- My decision of Rochdale Metropolitan Borough Council v KW  EWCOP 45 has aroused a certain amount of criticism. For example, Sarah Lambert, the head of policy for the National Autistic Society has stated that:
“This decision appears to directly contravene the Supreme Court’s ruling that liberty must mean the same for all, regardless of disability.
Any move to revisit or unpick this definition would be a huge step back. NAS is deeply concerned that this decision will create avoidable confusion and uncertainty among health and social care professionals, potentially undermining essential protections for people with autism.”
- The appeal in Rochdale Metropolitan Borough Council v KW will be heard by the Court of Appeal on 4 or 5 February 2015.
- If nothing else, I think it is important that I meet the criticism that I have sought to encroach on essential protections for disabled people, and amplify my reasoning.
- In para 17 of my decision I said this:
“It is clear that the driving theme of the majority opinions is a denunciation of any form of discrimination against the disabled. With that sentiment I naturally wholeheartedly agree. Discrimination is found where like cases are not treated alike. However, when making Lord Kerr’s comparison you do not have two like cases. You are comparing, on the one hand, a case where an 18 year old does not need protection and, on the other, a case where the 18 year old does. They are fundamentally dissimilar. The dissimilarity justifies differential treatment in the nature of protective measures. For me, it is simply impossible to see how such protective measures can linguistically be characterised as a “deprivation of liberty”. The protected person is, as Mill says, merely “in a state to require being taken care of by others, [and] must be protected against their own actions as well as against external injury”. And nothing more than that. In fact it seems to me to be an implementation of the right to security found in Article 5. “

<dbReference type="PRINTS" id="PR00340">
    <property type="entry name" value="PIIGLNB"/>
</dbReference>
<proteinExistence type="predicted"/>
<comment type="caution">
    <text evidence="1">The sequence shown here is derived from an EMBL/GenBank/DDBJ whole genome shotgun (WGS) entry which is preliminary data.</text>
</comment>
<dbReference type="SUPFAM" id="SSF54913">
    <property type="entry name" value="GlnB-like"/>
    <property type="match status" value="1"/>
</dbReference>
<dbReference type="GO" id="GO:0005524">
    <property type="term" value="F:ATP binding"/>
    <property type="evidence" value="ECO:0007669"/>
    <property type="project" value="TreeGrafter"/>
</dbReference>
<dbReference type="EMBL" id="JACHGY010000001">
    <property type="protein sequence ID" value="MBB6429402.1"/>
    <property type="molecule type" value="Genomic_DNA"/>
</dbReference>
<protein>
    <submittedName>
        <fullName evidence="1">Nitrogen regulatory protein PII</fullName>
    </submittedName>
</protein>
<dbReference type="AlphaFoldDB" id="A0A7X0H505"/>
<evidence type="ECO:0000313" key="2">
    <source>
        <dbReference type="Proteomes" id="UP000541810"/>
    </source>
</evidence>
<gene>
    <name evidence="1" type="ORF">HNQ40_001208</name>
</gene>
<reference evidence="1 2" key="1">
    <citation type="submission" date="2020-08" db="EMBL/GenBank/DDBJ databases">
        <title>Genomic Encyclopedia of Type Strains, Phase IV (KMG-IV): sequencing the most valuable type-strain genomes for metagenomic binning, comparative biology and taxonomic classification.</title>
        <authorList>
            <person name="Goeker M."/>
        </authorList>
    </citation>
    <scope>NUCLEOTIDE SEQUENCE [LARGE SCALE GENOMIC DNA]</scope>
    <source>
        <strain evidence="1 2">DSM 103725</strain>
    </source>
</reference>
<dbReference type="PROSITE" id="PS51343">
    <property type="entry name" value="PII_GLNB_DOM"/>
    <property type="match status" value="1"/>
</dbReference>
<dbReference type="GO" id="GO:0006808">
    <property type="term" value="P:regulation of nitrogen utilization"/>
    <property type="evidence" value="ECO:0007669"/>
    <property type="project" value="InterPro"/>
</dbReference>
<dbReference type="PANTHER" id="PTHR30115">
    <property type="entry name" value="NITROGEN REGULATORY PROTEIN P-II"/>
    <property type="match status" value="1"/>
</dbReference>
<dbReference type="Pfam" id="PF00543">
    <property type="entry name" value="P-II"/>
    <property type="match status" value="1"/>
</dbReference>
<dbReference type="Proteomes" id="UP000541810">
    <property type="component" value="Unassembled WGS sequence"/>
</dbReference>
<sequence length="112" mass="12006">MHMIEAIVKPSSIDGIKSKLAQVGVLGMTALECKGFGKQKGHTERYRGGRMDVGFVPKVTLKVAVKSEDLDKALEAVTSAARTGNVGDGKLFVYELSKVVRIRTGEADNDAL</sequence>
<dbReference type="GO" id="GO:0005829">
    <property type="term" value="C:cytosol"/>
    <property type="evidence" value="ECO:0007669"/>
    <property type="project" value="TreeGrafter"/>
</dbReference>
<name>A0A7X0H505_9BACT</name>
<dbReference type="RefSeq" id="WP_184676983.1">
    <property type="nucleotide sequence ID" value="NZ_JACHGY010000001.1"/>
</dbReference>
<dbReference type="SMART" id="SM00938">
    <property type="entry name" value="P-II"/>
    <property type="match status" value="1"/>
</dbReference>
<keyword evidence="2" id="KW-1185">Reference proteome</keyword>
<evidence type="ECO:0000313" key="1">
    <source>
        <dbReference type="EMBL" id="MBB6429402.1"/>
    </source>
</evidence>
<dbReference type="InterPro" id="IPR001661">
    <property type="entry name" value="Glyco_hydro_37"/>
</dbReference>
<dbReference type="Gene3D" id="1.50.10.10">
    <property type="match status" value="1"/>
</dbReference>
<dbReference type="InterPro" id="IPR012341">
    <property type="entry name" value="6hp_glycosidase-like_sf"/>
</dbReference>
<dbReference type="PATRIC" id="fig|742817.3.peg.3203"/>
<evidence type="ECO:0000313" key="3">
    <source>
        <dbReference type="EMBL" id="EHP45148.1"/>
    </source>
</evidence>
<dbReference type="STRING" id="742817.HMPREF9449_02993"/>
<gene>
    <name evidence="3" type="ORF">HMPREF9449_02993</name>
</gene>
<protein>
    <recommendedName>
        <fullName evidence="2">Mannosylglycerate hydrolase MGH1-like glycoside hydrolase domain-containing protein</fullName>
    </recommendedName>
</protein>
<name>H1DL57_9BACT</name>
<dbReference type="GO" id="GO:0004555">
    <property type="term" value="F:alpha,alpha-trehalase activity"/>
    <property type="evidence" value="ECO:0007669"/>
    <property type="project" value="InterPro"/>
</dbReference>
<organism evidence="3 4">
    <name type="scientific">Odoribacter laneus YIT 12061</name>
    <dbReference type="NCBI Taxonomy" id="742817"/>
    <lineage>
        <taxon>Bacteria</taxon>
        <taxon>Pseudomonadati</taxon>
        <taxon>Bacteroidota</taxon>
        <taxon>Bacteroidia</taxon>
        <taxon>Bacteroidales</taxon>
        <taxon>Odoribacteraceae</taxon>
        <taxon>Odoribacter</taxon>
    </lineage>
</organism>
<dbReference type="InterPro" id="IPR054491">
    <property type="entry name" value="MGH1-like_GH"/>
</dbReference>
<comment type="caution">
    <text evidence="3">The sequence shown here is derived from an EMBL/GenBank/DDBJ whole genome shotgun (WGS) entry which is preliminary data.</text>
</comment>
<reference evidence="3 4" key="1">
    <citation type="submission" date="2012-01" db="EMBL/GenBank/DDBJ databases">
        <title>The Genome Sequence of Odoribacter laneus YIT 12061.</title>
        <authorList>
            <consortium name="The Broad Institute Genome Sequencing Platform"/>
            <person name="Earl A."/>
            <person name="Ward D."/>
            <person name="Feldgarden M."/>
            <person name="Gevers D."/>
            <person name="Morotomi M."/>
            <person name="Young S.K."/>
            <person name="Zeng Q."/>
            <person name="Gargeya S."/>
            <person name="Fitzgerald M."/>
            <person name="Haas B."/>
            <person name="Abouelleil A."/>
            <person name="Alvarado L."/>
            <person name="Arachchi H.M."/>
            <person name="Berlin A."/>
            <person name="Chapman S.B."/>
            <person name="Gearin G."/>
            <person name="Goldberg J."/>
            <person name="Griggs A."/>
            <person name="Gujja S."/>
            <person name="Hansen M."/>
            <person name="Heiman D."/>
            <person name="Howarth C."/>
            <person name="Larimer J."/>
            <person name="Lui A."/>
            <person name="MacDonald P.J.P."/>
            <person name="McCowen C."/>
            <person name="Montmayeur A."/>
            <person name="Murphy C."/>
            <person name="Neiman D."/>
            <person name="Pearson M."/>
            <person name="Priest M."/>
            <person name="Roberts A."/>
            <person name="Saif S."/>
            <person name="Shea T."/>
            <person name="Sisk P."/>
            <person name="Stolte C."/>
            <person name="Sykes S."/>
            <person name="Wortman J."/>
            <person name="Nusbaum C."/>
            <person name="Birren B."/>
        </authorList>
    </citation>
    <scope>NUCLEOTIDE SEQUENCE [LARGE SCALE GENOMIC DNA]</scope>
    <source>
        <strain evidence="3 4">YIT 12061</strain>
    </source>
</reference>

- The suggestion that “the dissimilarity justifies differential treatment in the nature of protective measures” was not a personal idiosyncrasy. It is justified by high authority
Mostyn J goes on to set out those authorities, but I will pass over those – they are available in the judgment if you wish to see them.
57…The state is obliged to secure the human dignity of the disabled by recognising that “their situation is significantly different from that of the able-bodied”. Thus measures should be taken “to ameliorate and compensate for [those] disabilities.”